GFESS principal Fred Louws introduces the Gryphon mascot, who will be named by students and the community, at the opening ceremony for the high school . Kris Dube/Special to the Times
Adam Woehl has been enrolled at the new high school in Fort Erie for just a couple of months but he already knows he and his classmates are on the right track.
On Wednesday morning, the Grade 9 student was one of the Gryphons invited to join a number of dignitaries on the stage of the new arts theatre that is part of the Greater Fort Erie Secondary School for an opening ceremony to talk about their time so far at the $30-million facility that sounded its first bell in September.
“With all the extraordinary opportunities here at GFESS, we have a greater chance of succeeding and fulfilling our dreams,” said Woehl, referring to automotive, cosmetology and culinary programs available at the Garrison Road school, along with many other unique options and assets, such as a state-of-the-art football and track field.
“We are so privileged to have these resources to further our academic and extracurricular activities,” he said.
Hannah Walpole, a Grade 11 student, says the school has created a new form of unity, wiping away the rivalry between the Fort Erie Secondary School Falcons and Ridgeway-Crystal Beach High School Blue Devils.
“No longer are we split – but now together as one,” she said.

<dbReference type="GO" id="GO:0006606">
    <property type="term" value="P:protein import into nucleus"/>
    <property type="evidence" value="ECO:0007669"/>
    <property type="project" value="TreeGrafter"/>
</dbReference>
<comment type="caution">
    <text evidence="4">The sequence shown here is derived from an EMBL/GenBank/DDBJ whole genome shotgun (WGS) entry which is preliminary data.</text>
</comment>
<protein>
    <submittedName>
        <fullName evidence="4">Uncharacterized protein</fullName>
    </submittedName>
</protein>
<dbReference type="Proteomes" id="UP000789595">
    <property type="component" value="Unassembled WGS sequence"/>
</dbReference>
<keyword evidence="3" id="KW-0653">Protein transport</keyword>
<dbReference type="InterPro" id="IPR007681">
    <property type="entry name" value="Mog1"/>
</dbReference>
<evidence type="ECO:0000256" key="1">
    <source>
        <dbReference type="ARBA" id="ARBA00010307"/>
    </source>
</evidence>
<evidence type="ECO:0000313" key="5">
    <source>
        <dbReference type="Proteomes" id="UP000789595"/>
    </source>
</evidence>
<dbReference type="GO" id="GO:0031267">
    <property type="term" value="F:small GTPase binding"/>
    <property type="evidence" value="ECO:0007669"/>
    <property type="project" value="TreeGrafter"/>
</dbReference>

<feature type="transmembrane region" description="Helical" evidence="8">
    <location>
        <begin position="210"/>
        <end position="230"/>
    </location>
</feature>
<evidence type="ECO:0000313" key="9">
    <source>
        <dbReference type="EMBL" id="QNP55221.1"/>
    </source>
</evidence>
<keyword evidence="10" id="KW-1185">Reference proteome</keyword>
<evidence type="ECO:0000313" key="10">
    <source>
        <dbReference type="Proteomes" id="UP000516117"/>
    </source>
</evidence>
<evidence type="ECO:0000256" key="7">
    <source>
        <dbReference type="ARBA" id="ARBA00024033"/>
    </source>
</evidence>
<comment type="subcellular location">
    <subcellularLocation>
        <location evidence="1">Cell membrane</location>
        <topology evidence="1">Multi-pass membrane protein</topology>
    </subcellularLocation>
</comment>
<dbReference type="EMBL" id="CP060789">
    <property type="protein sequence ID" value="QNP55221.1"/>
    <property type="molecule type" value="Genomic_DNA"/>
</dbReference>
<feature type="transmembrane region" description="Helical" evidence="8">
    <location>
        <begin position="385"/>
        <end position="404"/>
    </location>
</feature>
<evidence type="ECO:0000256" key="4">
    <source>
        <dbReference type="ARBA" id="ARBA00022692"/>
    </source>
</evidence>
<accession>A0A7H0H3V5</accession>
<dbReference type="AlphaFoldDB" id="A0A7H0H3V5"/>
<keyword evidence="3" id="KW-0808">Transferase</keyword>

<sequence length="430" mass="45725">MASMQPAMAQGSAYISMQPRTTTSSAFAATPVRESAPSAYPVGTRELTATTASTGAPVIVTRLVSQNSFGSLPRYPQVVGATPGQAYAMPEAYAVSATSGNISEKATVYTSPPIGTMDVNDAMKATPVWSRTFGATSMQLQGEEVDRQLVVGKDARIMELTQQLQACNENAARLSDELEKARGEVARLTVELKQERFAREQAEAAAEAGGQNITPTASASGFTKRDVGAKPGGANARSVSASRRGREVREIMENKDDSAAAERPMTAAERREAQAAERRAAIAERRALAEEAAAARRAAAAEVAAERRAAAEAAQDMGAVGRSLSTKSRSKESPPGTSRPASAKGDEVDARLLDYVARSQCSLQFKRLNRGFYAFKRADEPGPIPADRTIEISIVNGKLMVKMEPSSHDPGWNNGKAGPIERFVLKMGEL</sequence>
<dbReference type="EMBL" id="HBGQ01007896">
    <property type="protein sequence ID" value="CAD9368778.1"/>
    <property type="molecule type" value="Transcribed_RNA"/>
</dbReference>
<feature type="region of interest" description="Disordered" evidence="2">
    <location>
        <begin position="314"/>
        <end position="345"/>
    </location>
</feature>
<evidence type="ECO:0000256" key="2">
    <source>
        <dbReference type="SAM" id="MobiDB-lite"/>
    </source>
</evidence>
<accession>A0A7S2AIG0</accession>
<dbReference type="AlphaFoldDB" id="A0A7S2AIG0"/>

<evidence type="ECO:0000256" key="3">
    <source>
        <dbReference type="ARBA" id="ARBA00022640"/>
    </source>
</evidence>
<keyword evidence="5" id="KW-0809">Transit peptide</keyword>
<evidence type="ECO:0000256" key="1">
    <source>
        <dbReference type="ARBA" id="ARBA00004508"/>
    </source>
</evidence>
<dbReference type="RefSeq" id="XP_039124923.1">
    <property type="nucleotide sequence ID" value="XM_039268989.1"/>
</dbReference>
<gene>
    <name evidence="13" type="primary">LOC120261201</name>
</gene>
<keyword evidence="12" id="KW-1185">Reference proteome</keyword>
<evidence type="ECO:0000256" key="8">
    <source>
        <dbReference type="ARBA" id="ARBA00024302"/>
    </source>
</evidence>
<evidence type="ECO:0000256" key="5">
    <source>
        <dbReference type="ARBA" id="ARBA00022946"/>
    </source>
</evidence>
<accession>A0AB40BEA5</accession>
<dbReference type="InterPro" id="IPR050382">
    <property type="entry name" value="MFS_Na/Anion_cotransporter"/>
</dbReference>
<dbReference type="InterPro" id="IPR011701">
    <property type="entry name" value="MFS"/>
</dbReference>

GFESS is an amalgamation of the Fort Erie and Crystal Beach students, with those two high schools closing last year after serving the community for almost 100 years.
Warren Hoshizaki, director of education for the District School Board of Niagara, said the new high school is a place all of Fort Erie can appreciate.
“It’s truly a showcase building in this community,” he said.
Liberal MPP Jim Bradley, who represents the St. Catharines riding, attended Wednesday morning’s event on behalf of the Ontario Ministry of Education.
“Providing local students with a modern learning environment aligns with our commitment to help each and every student reach his or her full potential,” said Bradley.
Dale Robinson, chair of the DSBN’s board of trustees, said closing two schools to open a new one was a “leap of faith” but she is glad to see it become a reality.
The new facility is more than just a building, she said - it’s staff and students who create its real identity.
“That’s what you should remember when you look back on your high school education,” she said to the students, educators and invited guests in attendance in the arts theatre.
Principal Fred Louws, who in the past has described the new high school as the Harvard of Niagara, said he was delighted to host Wednesday’s event for the community and students.
“We’ve had a great first two months but it’s only going to get better as we move forward as one family,” said Louws.
The new high school, the first built by the DSBN in 40 years, has 47 classrooms and a student population of 850.
A fundraising campaign still underway has a target of $2 million to help finance the $3-million theatre and is almost half-way to reaching its goal.
Students at the high school and DSBN feeder schools, as well as the community, will have a say in naming the Gryphons mascot in the near future.
Special to the Times